Tuesday A (10:45-11:35)
|Navigating the Disability Services Office||Patricia Violi, M.Ed.,Disability Specialist, University of Nevada, Las Vegas||Tips for helping your students navigate the Disability Services Office and assisting them in advocating for appropriate academic accommodations.
This session will give Autism program staff the tools needed to support their students as they request and use accommodations in college.
|Bridging the Education to Employment Success for Autistic College Students||Valerie D’Astous, Director of the Utah Neurodiversity Workforce Program; University of Utah||Detailed is the replicable, successful model pathway of preparation, support, and work-based learning opportunities for college students on the autism spectrum to improve their academic/career trajectory.
Identified is the process of raising awareness among faculty and staff, providing effective strategies for student success and using existing college infrastructure to facilitate experiences and opportunities for autistic students to transition from academia to meaningful, competitive employment.
|Strategies from Faculty: Neurodiversity-Friendly Teaching||Solvegi Shmulsky, Professor of Psychology, Director of the Center for Neurodiversity, Landmark CollegeKen Gobbo, Professor of Psychology, Landmark CollegeMichelle Bower, Professor of Mathematics, Landmark College||How do college faculty successfully engage students who have autism? In two qualitative studies, we interviewed experienced college faculty about how they teach students on the spectrum. We will present their classroom strategies for making instruction more neurodiversity-friendly. This session will include an interactive component where participants can bring their own experience into the conversation.|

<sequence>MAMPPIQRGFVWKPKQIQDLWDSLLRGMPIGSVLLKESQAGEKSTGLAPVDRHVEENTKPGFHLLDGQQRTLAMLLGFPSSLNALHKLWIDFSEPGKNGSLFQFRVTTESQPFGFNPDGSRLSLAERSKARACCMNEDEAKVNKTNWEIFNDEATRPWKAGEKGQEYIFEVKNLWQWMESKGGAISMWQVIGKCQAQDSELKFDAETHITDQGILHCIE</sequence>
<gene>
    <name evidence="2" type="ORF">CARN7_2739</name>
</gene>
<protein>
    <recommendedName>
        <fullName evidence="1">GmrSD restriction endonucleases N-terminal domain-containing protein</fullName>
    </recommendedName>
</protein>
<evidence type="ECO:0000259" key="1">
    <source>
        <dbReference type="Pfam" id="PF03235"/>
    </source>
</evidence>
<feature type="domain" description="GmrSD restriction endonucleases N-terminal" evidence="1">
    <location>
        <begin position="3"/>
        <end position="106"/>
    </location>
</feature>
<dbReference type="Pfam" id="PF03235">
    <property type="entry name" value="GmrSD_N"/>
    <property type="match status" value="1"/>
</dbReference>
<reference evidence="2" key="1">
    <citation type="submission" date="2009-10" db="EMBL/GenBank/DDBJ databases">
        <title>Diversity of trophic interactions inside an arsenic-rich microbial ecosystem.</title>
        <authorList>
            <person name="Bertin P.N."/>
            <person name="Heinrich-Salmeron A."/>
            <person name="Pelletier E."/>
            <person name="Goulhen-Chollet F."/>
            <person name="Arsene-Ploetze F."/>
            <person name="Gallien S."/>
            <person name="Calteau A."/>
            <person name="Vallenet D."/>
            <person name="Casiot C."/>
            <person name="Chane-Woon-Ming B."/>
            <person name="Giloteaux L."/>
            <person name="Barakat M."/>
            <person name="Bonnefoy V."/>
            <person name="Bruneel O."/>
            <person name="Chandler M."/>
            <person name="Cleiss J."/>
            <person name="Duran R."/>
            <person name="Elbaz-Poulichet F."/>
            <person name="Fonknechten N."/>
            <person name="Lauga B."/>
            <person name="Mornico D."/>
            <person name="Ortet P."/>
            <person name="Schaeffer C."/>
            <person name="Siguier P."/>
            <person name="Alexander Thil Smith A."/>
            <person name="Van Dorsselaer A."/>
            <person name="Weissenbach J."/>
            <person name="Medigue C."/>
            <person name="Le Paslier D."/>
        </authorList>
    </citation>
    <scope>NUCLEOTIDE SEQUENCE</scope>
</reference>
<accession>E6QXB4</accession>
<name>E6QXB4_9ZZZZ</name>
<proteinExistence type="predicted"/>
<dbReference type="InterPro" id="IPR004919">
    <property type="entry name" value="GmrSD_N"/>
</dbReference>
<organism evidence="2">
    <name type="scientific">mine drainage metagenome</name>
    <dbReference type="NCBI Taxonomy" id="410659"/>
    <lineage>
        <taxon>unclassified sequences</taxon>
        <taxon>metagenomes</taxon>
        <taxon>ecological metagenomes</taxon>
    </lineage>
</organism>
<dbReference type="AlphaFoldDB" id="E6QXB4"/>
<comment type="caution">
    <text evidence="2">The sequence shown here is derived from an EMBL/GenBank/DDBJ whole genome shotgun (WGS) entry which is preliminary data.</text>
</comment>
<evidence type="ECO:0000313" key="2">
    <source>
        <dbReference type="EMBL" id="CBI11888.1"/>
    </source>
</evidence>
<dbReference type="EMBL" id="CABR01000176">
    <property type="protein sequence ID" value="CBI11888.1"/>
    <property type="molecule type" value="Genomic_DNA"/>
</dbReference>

Tuesday B (1:45-2:35)
|Autism Goes to College: What students have to say about it||Yasamine Bolourian, SEARCH FellowGraduate School of EducationUniversity of California, Riverside||Narratives of the college experience from youth on the autism spectrum have been useful for deriving ways to increase college success.
This presentation will focus on the social, emotional and academic obstacles of these college students, and contrast them to those of students with ADHD, another “invisible” disability that brings its own set of challenges. Issues to be discussed include disclosure of diagnosis, self-awareness, academic expectations, co-morbid conditions, medication use, and anticipation of the future.
|Tips and Tricks for College Success||Sarah McMaine-Render, Peyton Collins, Ryan McKenna, Jonathan BeatyKelly Autism Program, Western Kentucky University||This panel will discuss common issues that many ASD students face while in college and strategies that can be implemented during high school to help.,Members of this panel work daily with 60 plus students who are part of the Kelly Autism Program’s Circle of Support at Western Kentucky University. KAP staff focuses on all aspects of the student life, not just the academics.
This approach has helped staff to identify common issues among our students and pushed us to think critically about strategies and resources that should be developed before coming to college. This panel will present a set of strategies and resources that families and professionals can use in high school in hopes of creating a smoother transition for the individuals entering college.
|Beyond Accommodations: Support Services for Students on the Spectrum at Two Texas Universities||Tonya Paulette, Student Accessibility Services Director (UT RGV)Leila Flores-Torres, Student Accessibility Services Assistant Director (UT RGV)Kerry Tate, Student AccessAbility Services Director (UT Dallas)||Student Accessibility Services at University of Texas Rio Grande Valley initiated a pilot program to offer supports beyond accommodations to students with Autism Spectrum Disorder.
Student AccessAbility Services at University of Texas Dallas has served over 650 students on the spectrum in an academic year through a variety of supports.
Tuesday C (2:45-3:35)